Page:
Allergan, Inc., has announced that the U.S. Food and Drug Administration (FDA) has approved OZURDEX® as a new treatment option for diabetic macular edema (DME) in adult patients who have an artificial lens implant (pseudophakic) or who are scheduled for cataract surgery (phakic). OZURDEX® is a sustained-release biodegradable steroid implant that demonstrated long-term efficacy without the need for monthly injections.[i]

DME currently impacts more than 560,000 Americans.[ii] It is an eye condition that can occur in people with diabetes (types 1 and 2) and causes fluid to leak into the part of the eye where focusing occurs (macula), causing blurred vision, vision loss and eventual blindness.[iii] The OZURDEX® implant uses the proprietary and innovative NOVADUR® solid polymer delivery system - a biodegradable implant that releases medicine over an extended period of time - to suppress inflammation, which plays a key role in the development of DME.[i]

"DME is a common cause of vision loss in patients with diabetes," said Scott M. Whitcup, M.D., Executive Vice President, Research and Development and Chief Scientific Officer, Allergan. "OZURDEX® exemplifies our continued commitment to the development of innovative therapies for difficult-to-treat retinal diseases and offers a new treatment option to improve vision for certain patients with DME."

The FDA approval of OZURDEX® for this indication is based on the MEAD (Macular Edema: Assessment of Implantable Dexamethasone in Diabetes) study. MEAD includes two multi-center 3-year sham-controlled, masked, randomized clinical studies assessing the proportion of patients with 15 or more letters improvement in best-corrected visual acuity (BCVA) from baseline. The most common adverse events in the studies included cataracts and elevated intraocular pressure (IOP). An increase in mean IOP was seen with each treatment cycle, and the mean IOP generally returned to baseline between treatment cycles.[i]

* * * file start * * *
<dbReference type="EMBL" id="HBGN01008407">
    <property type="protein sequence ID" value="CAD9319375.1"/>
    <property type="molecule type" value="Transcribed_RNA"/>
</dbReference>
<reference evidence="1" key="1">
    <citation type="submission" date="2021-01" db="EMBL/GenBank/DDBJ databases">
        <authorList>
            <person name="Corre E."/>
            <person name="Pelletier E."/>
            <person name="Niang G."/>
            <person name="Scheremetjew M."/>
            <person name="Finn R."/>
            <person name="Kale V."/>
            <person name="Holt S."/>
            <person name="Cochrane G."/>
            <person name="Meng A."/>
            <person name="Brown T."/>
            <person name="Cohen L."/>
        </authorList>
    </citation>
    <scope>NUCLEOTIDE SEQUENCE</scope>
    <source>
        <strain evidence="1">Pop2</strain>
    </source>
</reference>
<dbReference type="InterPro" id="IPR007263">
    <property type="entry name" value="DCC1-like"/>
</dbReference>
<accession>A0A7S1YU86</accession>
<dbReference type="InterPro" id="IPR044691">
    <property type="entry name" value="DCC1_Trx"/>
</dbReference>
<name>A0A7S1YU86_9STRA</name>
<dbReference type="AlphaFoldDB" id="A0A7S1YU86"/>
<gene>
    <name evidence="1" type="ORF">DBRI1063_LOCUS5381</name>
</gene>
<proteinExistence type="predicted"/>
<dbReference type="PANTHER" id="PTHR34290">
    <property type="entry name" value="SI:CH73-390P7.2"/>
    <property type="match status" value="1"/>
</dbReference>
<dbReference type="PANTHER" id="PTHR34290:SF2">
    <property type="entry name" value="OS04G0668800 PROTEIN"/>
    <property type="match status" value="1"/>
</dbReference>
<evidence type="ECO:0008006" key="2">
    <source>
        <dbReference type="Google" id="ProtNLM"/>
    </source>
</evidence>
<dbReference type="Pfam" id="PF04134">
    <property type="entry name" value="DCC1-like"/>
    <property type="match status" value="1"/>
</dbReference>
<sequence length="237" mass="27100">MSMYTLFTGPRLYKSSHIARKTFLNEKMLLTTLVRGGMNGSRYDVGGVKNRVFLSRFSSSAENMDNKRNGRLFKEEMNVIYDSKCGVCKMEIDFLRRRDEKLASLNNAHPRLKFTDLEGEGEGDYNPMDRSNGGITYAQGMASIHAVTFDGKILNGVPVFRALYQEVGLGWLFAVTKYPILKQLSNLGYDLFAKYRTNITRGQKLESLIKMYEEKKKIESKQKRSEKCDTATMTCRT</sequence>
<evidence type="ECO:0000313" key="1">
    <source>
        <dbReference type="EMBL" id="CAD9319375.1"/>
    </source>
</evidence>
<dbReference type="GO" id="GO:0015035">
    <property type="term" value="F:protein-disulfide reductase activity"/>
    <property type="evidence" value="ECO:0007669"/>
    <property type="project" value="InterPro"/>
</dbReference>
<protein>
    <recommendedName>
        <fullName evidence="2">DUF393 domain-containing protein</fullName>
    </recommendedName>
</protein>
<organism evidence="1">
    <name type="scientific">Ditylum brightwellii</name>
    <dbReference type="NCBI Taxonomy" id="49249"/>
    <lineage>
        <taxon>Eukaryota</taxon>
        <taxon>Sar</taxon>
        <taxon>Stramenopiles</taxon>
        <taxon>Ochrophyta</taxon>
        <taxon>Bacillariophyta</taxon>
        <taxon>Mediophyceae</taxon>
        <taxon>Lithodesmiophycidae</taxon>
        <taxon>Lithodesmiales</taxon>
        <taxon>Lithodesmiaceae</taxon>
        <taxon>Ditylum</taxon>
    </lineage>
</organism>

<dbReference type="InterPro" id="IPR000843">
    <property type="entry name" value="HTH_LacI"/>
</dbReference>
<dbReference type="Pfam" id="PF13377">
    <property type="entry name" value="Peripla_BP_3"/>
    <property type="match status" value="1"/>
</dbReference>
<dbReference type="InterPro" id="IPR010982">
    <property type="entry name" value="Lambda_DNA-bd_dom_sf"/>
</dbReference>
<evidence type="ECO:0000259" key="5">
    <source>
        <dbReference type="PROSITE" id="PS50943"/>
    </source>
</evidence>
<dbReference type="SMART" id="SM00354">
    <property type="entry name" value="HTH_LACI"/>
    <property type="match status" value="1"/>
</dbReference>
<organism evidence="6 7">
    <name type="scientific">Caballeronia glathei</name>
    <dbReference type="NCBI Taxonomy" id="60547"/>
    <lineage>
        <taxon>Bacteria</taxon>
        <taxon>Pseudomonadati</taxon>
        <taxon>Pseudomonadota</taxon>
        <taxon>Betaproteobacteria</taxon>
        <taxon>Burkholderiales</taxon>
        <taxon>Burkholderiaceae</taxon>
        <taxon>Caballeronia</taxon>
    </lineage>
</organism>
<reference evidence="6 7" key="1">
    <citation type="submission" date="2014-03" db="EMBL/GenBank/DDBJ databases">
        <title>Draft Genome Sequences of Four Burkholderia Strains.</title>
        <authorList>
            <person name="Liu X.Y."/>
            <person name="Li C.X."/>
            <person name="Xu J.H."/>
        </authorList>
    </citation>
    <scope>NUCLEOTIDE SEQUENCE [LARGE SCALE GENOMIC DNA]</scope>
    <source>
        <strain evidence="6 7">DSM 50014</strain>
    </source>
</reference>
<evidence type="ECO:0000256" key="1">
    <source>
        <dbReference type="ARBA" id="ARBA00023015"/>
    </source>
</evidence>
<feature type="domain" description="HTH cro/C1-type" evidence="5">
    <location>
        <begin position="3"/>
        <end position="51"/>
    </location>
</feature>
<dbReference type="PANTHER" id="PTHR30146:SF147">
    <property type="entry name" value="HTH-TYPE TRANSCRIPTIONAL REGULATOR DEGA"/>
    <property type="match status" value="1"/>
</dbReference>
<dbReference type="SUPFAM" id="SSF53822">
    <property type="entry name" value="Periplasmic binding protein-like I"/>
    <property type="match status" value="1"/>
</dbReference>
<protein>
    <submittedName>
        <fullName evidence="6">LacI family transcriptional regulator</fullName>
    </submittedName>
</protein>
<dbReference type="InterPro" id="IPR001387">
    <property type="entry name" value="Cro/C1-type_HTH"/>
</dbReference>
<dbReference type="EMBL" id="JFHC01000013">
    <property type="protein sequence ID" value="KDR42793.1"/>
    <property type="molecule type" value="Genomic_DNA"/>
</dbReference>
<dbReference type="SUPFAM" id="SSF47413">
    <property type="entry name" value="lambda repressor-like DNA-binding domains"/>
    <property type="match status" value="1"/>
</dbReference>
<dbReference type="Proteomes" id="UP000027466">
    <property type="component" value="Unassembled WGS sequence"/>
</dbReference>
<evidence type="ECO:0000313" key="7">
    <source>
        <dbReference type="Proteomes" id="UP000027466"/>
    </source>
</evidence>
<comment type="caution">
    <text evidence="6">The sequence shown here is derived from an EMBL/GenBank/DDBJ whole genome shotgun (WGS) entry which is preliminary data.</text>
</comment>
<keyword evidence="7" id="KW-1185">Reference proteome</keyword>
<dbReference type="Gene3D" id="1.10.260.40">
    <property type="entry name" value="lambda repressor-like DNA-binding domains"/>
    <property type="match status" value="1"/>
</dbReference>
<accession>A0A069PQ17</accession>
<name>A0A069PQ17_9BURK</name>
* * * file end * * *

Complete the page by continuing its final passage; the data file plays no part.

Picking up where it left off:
"DME is a complicated disease to treat," said Pravin Dugel, M.D., Clinical Associate Professor of Ophthalmology, Keck School of Medicine at the University of Southern California, Managing Partner of Retinal Consultants of Arizona, and clinical investigator in the MEAD clinical trial. "OZURDEX® provides long-term improvement of DME without the need for monthly injections, which helps these patients who are also managing the other conditions common with diabetes." The OZURDEX® implant is already indicated for the treatment of macular edema following branch retinal vein occlusion (BRVO) or central retinal vein occlusion (CRVO) and for the treatment of non-infectious uveitis affecting the posterior segment of the eye.[i]

About Diabetic Macular Edema

DME is a growing public health problem due to the increasing prevalence of diabetes.[iii] According to the U.S. Centers for Disease Control and Prevention, as of 2010, 25.8 million people - 8.3 percent of the U.S. population - have diabetes; 1.9 million new cases of diabetes were diagnosed in people aged 20 years or older in 2010.[iv] A high level of health care utilization is not surprising given the overall health status of this population.[v]

FDA Approved Uses for OZURDEX® (dexamethasone intravitreal implant) 0.7mg OZURDEX® (dexamethasone intravitreal implant) is a prescription medicine that is an implant injected into the eye (vitreous) and used: